19 The Departure Points. A Résumé. III There is an enormous distance between non instrumental, categorical needs, on one hand, and desires, wants and preferences on the other. This distance is explained by the presence of harm when needs are unmet. Evaluation and description of many social facts are, and should be, entangled. Poverty facts cant be described without previously establishing what we understand by poverty, which implies an individual or social evaluation.

20 Two Conceptual Axes: Human Flourishing and Standard of Living Standard of living axis : the complete human being seen only from the economic perspective Economic Poverty Threshold Econ. Poor Economic non poor Human flourishing axis: the complete human being, seen from multiple perspectives Abstract (cut) Dividing line Human povertyHuman Wealth

21 Societal & Individual Levels in HFA

22 Development of Needs We are used to think about needs in static terms; the only thing we ask about them is if theyre met or not. Development of needs can be conceived as : 1) the widening of their range; and 2) their qualitative development. Extension: not all persons have developed (e.g.) the seven needs of Maslows scheme. Some are trapped in deficit motivation, while others are growth motivated. Qualitative development: humanisation/deepening of needs (educated ear needs good music; the developed intellect does not satisfy the understanding need with religious myths).

23 New Wealth/Poverty Concepts

24 Juans Human Condition HWS HWEHPE HPS Juans Economic Condition EWS EPEEWE EPS · · · · · · · · H: human; W: wealth; P: poverty; S: ser (structural being); E: estar (circumstantial being) · Juan Works as a physical anthropologist; adequate salary; · inadequate salary. · Juan Works as bureaucrat; adequate salary; · inadequate salary. · Juan is unemployed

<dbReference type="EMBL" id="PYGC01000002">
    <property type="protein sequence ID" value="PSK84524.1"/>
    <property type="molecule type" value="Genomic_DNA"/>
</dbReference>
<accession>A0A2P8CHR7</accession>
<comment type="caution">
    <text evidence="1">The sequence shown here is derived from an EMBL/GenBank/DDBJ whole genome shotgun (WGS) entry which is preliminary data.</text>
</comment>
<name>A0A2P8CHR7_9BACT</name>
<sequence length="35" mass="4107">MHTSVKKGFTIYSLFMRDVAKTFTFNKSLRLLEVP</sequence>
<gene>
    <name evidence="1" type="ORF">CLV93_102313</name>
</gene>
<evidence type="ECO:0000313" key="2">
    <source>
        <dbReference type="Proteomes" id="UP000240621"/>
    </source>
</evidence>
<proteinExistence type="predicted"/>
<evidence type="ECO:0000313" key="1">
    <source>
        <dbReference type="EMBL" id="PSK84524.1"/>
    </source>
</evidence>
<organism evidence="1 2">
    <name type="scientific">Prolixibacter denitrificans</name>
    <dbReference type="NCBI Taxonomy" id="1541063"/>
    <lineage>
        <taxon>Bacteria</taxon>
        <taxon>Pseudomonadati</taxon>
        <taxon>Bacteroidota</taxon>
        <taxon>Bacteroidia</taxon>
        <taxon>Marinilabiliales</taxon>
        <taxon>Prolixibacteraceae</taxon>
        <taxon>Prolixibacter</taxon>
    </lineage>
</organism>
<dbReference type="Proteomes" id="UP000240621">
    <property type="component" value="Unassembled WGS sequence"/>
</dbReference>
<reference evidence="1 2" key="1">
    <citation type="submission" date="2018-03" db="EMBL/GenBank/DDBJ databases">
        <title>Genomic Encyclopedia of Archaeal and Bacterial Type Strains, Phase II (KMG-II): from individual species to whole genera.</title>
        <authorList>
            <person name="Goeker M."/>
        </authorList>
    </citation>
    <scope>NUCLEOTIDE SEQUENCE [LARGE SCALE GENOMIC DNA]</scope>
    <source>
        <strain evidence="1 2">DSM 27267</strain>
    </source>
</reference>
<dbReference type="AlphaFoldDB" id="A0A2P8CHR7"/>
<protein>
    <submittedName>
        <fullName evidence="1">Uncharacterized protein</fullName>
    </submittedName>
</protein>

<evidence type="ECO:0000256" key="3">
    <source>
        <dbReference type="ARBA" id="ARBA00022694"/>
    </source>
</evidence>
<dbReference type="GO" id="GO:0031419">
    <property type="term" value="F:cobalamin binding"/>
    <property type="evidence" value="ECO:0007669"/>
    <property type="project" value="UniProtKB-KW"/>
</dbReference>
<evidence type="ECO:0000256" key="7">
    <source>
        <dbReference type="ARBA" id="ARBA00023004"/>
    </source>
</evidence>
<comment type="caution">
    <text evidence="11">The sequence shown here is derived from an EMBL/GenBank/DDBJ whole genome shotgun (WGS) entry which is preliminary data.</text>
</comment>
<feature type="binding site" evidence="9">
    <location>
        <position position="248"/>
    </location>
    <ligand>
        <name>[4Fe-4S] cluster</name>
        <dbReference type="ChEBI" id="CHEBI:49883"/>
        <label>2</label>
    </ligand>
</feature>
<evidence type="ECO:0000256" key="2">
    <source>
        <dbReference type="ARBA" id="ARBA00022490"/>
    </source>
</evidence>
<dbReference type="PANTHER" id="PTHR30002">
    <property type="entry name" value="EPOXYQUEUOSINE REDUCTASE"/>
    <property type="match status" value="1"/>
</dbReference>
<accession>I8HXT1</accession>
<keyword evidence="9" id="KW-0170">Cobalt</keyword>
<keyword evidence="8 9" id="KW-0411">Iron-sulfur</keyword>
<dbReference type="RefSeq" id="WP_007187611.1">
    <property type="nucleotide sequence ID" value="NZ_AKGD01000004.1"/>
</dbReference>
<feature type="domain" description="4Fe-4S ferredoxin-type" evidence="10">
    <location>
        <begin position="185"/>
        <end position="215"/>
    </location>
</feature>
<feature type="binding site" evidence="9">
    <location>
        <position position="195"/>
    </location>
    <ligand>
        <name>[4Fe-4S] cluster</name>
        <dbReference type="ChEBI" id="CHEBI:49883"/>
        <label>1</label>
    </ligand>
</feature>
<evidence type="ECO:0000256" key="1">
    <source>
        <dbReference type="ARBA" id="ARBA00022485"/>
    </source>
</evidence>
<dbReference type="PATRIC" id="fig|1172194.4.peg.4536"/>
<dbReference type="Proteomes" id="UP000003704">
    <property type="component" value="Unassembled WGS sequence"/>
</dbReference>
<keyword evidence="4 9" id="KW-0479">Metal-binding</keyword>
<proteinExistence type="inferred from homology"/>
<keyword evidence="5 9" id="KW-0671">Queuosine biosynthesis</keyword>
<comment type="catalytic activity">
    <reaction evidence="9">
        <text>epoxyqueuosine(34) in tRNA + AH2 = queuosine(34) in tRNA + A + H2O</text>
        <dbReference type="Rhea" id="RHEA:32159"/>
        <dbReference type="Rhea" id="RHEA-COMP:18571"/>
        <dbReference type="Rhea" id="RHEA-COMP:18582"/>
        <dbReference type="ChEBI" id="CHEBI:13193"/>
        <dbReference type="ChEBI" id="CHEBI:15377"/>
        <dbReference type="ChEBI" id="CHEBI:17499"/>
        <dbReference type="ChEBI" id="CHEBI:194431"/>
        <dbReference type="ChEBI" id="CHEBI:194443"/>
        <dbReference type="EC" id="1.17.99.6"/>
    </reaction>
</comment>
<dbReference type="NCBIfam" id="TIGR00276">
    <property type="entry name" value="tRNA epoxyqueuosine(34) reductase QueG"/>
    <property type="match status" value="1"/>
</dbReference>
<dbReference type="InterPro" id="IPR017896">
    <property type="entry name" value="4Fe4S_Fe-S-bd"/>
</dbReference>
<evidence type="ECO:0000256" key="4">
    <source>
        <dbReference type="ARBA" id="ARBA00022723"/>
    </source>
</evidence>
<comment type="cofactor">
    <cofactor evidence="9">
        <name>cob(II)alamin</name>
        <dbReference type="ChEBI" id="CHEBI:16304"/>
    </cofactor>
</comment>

25 The New in the New Approach In the new approach, the following features are to be noted as new: Distinction of the two axes (HFA & SLA) and definition of the abstract (cut) procedure, conceived as cutting away perspectives to leave the economic one alone. Definition of the unity needs-capacities as the constitutive element of both axes. Distinction of the sub axes (societal & individual) in each axis. The development of two concepts of poverty: human & economic, each one with its ser and estar dimensions. Integration of a holistic approach founded in a vision of the human essence. These breakthroughs would have been impossible without the critical vision of poverty studies.

26 Other Theoretical Contributions 1.Draft of a new aggregate measure of poverty, derived from the critical appraisal of distributional sensitive (within the poor) aggregate poverty measures. 2.Development of a typology of satisfiers integrated by objects (goods and services), relations, activities, capacities and institutions. 3.Development of reproduction circulation schemes for a typology of households as a foundation of the notion of well-being sources. 4.Outline of a new consumer theory based on the notion of a hierarchy of needs.

27 Main Critical Contributions 1.Critique of Doyal-Goughs theory of needs. 2.Critique of Sens capability approach, which was essential for an approach centred on capacities and needs. 3.Critique of neoclassical consumer theory. 4.Critique of poverty concepts and measurement methods. 5.Critical history of poverty measurements on Mexico.